Between 2008 and 2010, China provided more loans to the developing world than the World Bank — totaling more than $110 billion. In 2009, China surpassed the United States as the African continent’s largest trading partner and in the next decade it is poised to invest internationally as much as $2 trillion. Members of the European Union and countries like India, Turkey, Russia and Brazil are all expanding their economic presence in Africa, with many also offering concessional (below market) loans, further undercutting American competiveness. All this while the Department of Commerce is cutting staff based in Africa and the Export-Import Bank continues to operate without a permanent presence on the continent.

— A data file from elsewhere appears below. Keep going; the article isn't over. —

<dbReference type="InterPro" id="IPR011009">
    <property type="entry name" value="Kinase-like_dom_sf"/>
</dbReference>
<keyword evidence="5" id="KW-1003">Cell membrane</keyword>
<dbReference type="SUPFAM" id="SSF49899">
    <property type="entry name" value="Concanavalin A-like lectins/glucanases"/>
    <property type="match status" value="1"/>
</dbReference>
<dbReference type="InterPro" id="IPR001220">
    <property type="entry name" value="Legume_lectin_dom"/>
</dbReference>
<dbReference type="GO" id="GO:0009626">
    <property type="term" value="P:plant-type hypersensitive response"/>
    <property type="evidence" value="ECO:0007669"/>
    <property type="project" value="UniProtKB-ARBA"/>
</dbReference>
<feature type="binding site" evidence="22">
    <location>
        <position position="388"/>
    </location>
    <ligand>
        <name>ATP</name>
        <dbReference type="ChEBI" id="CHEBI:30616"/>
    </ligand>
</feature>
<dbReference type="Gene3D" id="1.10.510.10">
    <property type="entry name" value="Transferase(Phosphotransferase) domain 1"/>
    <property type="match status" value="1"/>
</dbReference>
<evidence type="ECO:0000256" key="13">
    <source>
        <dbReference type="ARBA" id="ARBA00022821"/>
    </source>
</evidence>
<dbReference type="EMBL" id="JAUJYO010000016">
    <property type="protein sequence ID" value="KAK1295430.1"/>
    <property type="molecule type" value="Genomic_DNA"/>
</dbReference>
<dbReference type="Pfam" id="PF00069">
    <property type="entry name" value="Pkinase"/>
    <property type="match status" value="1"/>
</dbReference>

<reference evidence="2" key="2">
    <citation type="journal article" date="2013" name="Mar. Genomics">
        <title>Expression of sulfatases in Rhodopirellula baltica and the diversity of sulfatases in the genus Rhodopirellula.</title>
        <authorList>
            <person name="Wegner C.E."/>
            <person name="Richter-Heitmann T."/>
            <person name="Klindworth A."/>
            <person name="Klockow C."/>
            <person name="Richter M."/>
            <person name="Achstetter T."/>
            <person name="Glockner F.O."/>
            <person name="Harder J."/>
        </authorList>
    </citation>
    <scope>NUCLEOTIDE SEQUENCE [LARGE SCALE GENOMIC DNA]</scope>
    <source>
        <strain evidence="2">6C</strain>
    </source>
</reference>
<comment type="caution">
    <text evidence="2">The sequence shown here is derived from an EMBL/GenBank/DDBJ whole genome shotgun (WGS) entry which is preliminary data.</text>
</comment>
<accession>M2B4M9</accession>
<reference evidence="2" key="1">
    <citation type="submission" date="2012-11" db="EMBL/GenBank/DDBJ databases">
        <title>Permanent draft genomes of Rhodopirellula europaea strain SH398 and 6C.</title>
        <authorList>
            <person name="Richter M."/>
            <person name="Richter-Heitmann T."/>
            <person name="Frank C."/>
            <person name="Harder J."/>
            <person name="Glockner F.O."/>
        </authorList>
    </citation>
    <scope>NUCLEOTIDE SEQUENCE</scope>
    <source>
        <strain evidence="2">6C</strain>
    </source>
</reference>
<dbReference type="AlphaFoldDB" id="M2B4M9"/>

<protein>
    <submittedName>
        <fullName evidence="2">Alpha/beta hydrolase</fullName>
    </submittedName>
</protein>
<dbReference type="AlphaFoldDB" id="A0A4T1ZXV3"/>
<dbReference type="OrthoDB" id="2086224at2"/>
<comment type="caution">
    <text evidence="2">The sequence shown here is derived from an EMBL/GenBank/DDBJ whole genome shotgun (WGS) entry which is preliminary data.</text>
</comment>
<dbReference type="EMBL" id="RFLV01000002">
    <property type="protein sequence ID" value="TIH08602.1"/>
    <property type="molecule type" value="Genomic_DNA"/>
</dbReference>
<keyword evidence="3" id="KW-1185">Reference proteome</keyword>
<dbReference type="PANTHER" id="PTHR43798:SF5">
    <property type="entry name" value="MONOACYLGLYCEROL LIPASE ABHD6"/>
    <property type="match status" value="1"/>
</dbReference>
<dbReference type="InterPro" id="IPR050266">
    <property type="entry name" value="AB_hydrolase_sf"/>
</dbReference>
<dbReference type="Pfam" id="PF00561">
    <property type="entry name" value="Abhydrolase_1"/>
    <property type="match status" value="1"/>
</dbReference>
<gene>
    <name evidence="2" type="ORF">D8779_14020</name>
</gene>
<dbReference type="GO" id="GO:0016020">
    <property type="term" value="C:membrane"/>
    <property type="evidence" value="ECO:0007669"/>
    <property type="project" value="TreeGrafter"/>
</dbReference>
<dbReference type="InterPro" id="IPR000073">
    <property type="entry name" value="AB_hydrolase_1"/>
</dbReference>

The U.S.’s continued failure to develop a coherent strategy to compete in Africa is hurting both American business interests, American workers and our political influence in the region.
The tools available to the United States to competitively compete in Africa are scattered, difficult to access, and not effectively coordinated. The Durbin-Boozman-Coons bill will force a coordinated focus on increasing exports to Africa by making the following improvements:
- Develop a comprehensive strategy to create American jobs by increasing exports of US goods and services to Africa by at least 200 percent in real dollar value over the next ten years.
- Create a Special White House Africa Strategy coordinator to ensure government agencies are maximizing resources to help U.S. companies expand into African markets.